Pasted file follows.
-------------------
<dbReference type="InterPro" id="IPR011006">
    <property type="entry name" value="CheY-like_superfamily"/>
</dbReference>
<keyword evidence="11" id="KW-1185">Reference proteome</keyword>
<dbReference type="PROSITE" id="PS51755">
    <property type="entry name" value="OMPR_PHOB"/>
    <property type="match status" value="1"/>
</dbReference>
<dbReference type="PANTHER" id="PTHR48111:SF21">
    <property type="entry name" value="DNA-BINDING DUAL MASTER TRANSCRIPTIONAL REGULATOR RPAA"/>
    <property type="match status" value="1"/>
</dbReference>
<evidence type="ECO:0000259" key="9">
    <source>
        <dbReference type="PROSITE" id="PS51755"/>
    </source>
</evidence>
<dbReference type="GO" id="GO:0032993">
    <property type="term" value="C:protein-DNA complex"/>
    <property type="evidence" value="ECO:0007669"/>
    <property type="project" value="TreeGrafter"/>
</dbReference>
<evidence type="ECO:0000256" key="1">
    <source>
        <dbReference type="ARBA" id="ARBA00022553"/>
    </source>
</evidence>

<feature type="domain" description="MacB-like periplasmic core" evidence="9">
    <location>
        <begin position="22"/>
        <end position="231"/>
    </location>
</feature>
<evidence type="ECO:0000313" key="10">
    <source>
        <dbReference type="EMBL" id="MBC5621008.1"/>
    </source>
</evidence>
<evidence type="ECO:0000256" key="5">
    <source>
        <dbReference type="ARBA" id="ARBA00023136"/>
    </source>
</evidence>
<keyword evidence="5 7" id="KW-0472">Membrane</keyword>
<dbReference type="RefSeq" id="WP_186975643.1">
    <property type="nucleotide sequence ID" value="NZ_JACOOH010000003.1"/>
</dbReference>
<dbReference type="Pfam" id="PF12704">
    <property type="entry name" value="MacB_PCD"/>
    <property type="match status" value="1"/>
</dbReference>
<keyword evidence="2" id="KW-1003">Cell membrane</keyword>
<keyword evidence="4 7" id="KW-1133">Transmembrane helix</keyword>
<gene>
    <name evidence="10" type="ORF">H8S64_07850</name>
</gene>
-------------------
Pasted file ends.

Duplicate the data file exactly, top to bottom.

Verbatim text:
<dbReference type="InterPro" id="IPR011006">
    <property type="entry name" value="CheY-like_superfamily"/>
</dbReference>
<keyword evidence="11" id="KW-1185">Reference proteome</keyword>
<dbReference type="PROSITE" id="PS51755">
    <property type="entry name" value="OMPR_PHOB"/>
    <property type="match status" value="1"/>
</dbReference>
<dbReference type="PANTHER" id="PTHR48111:SF21">
    <property type="entry name" value="DNA-BINDING DUAL MASTER TRANSCRIPTIONAL REGULATOR RPAA"/>
    <property type="match status" value="1"/>
</dbReference>
<evidence type="ECO:0000259" key="9">
    <source>
        <dbReference type="PROSITE" id="PS51755"/>
    </source>
</evidence>
<dbReference type="GO" id="GO:0032993">
    <property type="term" value="C:protein-DNA complex"/>
    <property type="evidence" value="ECO:0007669"/>
    <property type="project" value="TreeGrafter"/>
</dbReference>
<evidence type="ECO:0000256" key="1">
    <source>
        <dbReference type="ARBA" id="ARBA00022553"/>
    </source>
</evidence>

<feature type="domain" description="MacB-like periplasmic core" evidence="9">
    <location>
        <begin position="22"/>
        <end position="231"/>
    </location>
</feature>
<evidence type="ECO:0000313" key="10">
    <source>
        <dbReference type="EMBL" id="MBC5621008.1"/>
    </source>
</evidence>
<evidence type="ECO:0000256" key="5">
    <source>
        <dbReference type="ARBA" id="ARBA00023136"/>
    </source>
</evidence>
<keyword evidence="5 7" id="KW-0472">Membrane</keyword>
<dbReference type="RefSeq" id="WP_186975643.1">
    <property type="nucleotide sequence ID" value="NZ_JACOOH010000003.1"/>
</dbReference>
<dbReference type="Pfam" id="PF12704">
    <property type="entry name" value="MacB_PCD"/>
    <property type="match status" value="1"/>
</dbReference>
<keyword evidence="2" id="KW-1003">Cell membrane</keyword>
<keyword evidence="4 7" id="KW-1133">Transmembrane helix</keyword>
<gene>
    <name evidence="10" type="ORF">H8S64_07850</name>
</gene>